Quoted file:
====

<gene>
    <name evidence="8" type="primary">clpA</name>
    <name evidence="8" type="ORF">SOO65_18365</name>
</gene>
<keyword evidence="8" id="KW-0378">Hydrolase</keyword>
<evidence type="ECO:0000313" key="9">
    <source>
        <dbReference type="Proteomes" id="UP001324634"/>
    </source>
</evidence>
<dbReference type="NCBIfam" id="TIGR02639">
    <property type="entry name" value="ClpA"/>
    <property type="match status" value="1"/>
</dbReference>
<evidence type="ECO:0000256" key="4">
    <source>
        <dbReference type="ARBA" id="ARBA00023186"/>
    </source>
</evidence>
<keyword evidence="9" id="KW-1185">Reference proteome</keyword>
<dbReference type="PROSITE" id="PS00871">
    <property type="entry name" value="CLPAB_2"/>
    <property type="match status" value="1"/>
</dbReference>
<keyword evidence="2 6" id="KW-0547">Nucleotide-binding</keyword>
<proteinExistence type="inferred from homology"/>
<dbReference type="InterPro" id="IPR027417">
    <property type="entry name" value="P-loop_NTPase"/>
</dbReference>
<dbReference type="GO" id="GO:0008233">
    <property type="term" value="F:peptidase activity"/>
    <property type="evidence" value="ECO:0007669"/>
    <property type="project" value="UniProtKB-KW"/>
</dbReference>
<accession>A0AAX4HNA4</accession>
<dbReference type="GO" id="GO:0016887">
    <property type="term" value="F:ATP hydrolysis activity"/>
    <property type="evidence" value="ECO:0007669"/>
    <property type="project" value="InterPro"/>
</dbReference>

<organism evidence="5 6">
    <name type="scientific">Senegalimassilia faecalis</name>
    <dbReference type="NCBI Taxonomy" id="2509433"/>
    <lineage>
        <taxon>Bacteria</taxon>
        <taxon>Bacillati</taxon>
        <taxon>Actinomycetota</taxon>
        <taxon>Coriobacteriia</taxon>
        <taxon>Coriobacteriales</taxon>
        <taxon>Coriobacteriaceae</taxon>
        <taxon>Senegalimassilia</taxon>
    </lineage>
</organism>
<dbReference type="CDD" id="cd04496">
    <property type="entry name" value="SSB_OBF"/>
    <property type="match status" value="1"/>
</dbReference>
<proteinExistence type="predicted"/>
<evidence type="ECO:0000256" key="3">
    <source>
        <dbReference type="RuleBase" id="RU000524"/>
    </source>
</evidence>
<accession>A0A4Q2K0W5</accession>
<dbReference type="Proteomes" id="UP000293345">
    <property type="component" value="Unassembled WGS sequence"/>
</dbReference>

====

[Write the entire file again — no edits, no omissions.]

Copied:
<gene>
    <name evidence="8" type="primary">clpA</name>
    <name evidence="8" type="ORF">SOO65_18365</name>
</gene>
<keyword evidence="8" id="KW-0378">Hydrolase</keyword>
<evidence type="ECO:0000313" key="9">
    <source>
        <dbReference type="Proteomes" id="UP001324634"/>
    </source>
</evidence>
<dbReference type="NCBIfam" id="TIGR02639">
    <property type="entry name" value="ClpA"/>
    <property type="match status" value="1"/>
</dbReference>
<evidence type="ECO:0000256" key="4">
    <source>
        <dbReference type="ARBA" id="ARBA00023186"/>
    </source>
</evidence>
<keyword evidence="9" id="KW-1185">Reference proteome</keyword>
<dbReference type="PROSITE" id="PS00871">
    <property type="entry name" value="CLPAB_2"/>
    <property type="match status" value="1"/>
</dbReference>
<keyword evidence="2 6" id="KW-0547">Nucleotide-binding</keyword>
<proteinExistence type="inferred from homology"/>
<dbReference type="InterPro" id="IPR027417">
    <property type="entry name" value="P-loop_NTPase"/>
</dbReference>
<dbReference type="GO" id="GO:0008233">
    <property type="term" value="F:peptidase activity"/>
    <property type="evidence" value="ECO:0007669"/>
    <property type="project" value="UniProtKB-KW"/>
</dbReference>
<accession>A0AAX4HNA4</accession>
<dbReference type="GO" id="GO:0016887">
    <property type="term" value="F:ATP hydrolysis activity"/>
    <property type="evidence" value="ECO:0007669"/>
    <property type="project" value="InterPro"/>
</dbReference>

<organism evidence="5 6">
    <name type="scientific">Senegalimassilia faecalis</name>
    <dbReference type="NCBI Taxonomy" id="2509433"/>
    <lineage>
        <taxon>Bacteria</taxon>
        <taxon>Bacillati</taxon>
        <taxon>Actinomycetota</taxon>
        <taxon>Coriobacteriia</taxon>
        <taxon>Coriobacteriales</taxon>
        <taxon>Coriobacteriaceae</taxon>
        <taxon>Senegalimassilia</taxon>
    </lineage>
</organism>
<dbReference type="CDD" id="cd04496">
    <property type="entry name" value="SSB_OBF"/>
    <property type="match status" value="1"/>
</dbReference>
<proteinExistence type="predicted"/>
<evidence type="ECO:0000256" key="3">
    <source>
        <dbReference type="RuleBase" id="RU000524"/>
    </source>
</evidence>
<accession>A0A4Q2K0W5</accession>
<dbReference type="Proteomes" id="UP000293345">
    <property type="component" value="Unassembled WGS sequence"/>
</dbReference>